Finding Fall Homes For Furry Friends

Local organizations provide countless animals with warm homes and new families as the seasons change

Article by Chris Watson

Photography by Terry Fravel

Originally published in Canton Lifestyle

It’s certainly sad to think that a furry friend could ever find themselves without a home. However, it’s positively heartwarming to remember that our community is filled with kind, dedicated people who donate their time and resources to rescuing and relocating castaway companions.

These shelters and rescue organizations aren’t simply havens for neglected pets and origins for new lifelong friendships, however. They also serve an important role in society. They reduce the number of stray and unwanted animals roaming the streets, improve the overall health of our pet population with veterinary connections, and educate the public on the importance of responsible pet ownership.

These are four such organizations from the area that are committed to providing a safe space for outcast animals.

Friends of Stark Pound

Friends of Stark Pound works with the Stark County Dog Warden Department to reduce the population of homeless dogs by funding spay/neuter procedures and veterinary care. They also educate the public on the importance of adoption and responsible pet ownership. Dog Warden volunteer Margie Serri and facility employee Mike Evans unofficially started the organization by transporting dogs and puppies from Stark County to states with a higher rescue dog demand. Volunteers flocked to the cause, adoption numbers increased, and in 2008 Friends of Stark Pound became a tax-exempt charity. In 2013 the organization was able to fund an in-shelter veterinary clinic, ensuring that all dogs were vaccinated, heartworm tested and spayed/neutered before joining their new families. Recently their March “Mutt Madness” fundraiser raised over $20,000 to help stock the clinic.  Their efforts have transformed the “high-kill” Stark County Dog Pound of the past into a statistical no-kill shelter. Their board members say, “this clinic and the resulting increase in adoptions have been a dream come true for Friends of Stark Pound.” Those interested in getting involved can email them at

Stark County Humane Society

The Stark County Humane Society is on a mission to protect unwanted animals from cruelty and neglect. These animals are provided with attention and shelter while they look forward to a permanent and caring home. Every animal that is taken in is given a booster vaccine, heartworm or Felv/Fiv test, microchip, dewormer, and a one year rabies vaccine before being offered for adoption. They work in conjunction with the Dog Warden and cover all of Stark County, where they’ve been a presence for over a century. This year to date they’ve taken in 2,371 animals and successfully adopted out 1,841. Those inspired to learn more about the organization or volunteering should visit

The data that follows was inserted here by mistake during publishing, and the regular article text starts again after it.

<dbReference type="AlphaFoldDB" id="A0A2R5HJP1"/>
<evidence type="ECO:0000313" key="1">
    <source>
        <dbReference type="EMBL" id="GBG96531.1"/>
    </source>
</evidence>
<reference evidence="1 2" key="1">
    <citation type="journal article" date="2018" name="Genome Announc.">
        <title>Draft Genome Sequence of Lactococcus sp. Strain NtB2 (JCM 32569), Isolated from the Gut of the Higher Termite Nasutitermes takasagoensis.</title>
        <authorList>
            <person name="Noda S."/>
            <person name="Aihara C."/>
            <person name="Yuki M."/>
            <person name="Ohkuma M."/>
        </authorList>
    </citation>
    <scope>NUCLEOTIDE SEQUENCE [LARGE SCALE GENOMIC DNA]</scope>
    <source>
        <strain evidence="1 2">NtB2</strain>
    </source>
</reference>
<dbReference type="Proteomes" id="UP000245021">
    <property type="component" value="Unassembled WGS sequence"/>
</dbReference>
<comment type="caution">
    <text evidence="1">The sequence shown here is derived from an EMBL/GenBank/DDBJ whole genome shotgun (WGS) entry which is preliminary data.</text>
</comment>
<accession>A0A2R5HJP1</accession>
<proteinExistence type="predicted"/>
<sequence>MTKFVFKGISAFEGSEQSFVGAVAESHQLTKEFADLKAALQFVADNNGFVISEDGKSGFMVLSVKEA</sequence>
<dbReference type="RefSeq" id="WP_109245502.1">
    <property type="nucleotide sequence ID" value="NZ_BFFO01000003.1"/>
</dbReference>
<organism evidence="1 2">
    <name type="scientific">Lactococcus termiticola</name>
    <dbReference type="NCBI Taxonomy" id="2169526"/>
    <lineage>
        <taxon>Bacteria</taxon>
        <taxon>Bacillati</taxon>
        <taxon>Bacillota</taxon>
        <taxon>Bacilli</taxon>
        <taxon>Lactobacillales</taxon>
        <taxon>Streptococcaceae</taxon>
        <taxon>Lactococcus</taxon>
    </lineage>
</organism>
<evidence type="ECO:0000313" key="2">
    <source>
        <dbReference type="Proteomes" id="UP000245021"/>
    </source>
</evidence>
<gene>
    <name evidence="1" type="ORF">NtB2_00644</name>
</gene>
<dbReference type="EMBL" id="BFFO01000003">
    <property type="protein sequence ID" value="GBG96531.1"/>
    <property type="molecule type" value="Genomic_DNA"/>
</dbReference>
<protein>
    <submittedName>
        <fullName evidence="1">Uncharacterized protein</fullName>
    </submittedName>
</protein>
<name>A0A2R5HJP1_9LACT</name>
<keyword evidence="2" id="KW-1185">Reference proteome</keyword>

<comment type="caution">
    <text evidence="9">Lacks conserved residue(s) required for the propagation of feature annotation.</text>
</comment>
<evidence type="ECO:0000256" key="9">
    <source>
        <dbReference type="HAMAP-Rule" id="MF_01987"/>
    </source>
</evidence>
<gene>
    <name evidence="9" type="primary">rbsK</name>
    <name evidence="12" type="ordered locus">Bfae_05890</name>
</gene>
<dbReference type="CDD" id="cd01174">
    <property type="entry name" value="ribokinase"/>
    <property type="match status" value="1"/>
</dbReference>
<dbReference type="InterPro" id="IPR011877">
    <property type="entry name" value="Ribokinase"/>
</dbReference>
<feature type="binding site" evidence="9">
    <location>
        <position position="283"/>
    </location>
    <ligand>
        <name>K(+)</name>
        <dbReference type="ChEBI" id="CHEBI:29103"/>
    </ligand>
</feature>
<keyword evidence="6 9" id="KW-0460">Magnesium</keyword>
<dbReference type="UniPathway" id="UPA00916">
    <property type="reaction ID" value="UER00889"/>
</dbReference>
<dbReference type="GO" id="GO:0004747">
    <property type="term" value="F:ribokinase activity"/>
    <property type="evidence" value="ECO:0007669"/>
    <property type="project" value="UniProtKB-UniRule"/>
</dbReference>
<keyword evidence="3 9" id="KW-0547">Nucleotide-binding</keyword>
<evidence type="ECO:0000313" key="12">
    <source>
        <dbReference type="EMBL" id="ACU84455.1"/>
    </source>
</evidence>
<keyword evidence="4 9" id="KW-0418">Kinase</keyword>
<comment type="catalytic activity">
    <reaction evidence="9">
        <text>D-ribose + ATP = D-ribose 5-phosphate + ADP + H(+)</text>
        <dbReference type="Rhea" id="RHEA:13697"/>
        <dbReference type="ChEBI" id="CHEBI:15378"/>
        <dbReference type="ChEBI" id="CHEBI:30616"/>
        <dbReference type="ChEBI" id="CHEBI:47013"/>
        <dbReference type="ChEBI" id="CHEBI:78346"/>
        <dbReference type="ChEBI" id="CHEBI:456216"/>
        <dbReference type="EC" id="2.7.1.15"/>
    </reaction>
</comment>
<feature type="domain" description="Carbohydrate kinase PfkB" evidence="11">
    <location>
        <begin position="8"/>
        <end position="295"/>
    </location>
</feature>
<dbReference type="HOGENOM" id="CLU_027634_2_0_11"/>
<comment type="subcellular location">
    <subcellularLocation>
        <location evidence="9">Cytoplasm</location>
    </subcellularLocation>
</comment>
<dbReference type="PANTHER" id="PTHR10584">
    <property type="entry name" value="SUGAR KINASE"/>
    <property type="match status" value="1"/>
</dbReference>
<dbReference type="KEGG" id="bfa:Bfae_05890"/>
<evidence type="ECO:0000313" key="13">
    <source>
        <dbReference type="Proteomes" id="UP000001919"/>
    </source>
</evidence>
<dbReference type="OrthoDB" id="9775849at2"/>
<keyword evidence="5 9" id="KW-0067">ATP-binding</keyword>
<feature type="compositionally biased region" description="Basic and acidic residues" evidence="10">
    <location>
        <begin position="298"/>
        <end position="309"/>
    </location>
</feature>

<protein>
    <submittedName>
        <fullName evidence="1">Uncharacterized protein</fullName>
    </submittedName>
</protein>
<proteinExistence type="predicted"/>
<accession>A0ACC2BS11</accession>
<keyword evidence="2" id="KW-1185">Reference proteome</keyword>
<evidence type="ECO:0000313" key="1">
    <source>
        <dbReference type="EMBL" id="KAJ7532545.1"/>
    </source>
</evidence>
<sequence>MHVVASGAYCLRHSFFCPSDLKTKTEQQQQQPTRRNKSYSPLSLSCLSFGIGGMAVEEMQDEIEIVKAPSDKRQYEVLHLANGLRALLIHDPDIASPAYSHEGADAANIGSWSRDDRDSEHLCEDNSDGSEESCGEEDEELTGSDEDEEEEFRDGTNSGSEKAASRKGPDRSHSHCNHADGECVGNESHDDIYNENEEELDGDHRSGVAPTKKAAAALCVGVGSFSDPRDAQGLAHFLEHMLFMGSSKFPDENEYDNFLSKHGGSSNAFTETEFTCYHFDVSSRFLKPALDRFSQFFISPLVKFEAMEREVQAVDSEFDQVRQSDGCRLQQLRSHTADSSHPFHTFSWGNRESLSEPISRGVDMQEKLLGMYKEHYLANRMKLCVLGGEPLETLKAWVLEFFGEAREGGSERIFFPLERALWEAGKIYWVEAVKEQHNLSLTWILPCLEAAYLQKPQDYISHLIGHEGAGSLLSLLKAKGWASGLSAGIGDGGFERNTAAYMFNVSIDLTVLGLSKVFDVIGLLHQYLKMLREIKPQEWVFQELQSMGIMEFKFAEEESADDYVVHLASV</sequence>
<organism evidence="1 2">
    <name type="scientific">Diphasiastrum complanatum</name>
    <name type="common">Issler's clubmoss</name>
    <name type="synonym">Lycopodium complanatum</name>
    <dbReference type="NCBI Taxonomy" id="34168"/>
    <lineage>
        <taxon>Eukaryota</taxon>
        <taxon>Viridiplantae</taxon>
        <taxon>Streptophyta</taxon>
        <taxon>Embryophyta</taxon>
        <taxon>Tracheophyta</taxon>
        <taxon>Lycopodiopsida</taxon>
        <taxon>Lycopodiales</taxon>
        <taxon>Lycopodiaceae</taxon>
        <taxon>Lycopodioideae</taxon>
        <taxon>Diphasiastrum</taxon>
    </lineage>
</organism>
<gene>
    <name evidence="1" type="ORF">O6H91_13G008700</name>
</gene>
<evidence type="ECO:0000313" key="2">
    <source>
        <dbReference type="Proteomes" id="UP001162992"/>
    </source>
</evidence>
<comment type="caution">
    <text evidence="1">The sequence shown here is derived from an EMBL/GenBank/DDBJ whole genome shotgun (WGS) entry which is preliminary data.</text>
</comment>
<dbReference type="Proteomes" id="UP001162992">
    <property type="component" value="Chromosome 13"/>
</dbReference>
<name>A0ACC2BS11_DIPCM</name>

Second Chance for Animals

Second Chance for Animals is devoted to rescuing homeless, neglected and abandoned animals. They provide veterinary care, spay/neuter them, and find them responsible and loving homes. In the rare case that an animal cannot be adopted it will never be euthanized, but instead stay in foster care indefinitely. The organization has been performing this service since they were established in 1991. They primarily help local pets, but also have rescued many from surrounding states. Second Chance for Animals is currently composed of twelve volunteers working around their own full-time jobs. They rely on volunteer foster homes for their animals, so anyone wanting to volunteer or fill out a pre-adoption questionnaire can contact them at

Save a Mom Pregnant Dog Rescue

The mission of Save a Mom (SAM) is to provide a safe place for pounds and shelters to send pregnant dogs, newly whelped litters, and orphaned pups. Founder Denise Jones started SAM in 2005 after being called about an abused and pregnant dog. “It opened my eyes to the fate of stray or owner surrendered pregnant dogs,” she says. The no-kill organization tries to always help local pounds and shelters, but if space and funds permit they will also pull from out of state. They do not discriminate by breed, but help those most in need. SAM takes in over 50 dogs annually, resulting in about 300 puppies and about 275 adoptions each year. They also enjoy attending school events to teach the younger generation the importance of proper pet care and the benefits of pet ownership. They operate with a group of about 20 volunteers that help out behind the scenes. Their regular fundraising dinner had to be cancelled this year, so they are more dependent than ever on donations and adoption fees. Those open to adoption can visit, and potential volunteers can reach out to

Animal shelters serve as a temporary refuge for cats, dogs and other animals in between homes. They house, care for, and adopt out pets who have been lost or cast out. Animal rescue organizations save and adopt out abandoned or abused animals, but often depend on foster homes to house their wards. Both typically rely on the efforts of volunteers and support of donors to remain in operation. Here we have examples of both from around the Canton area.

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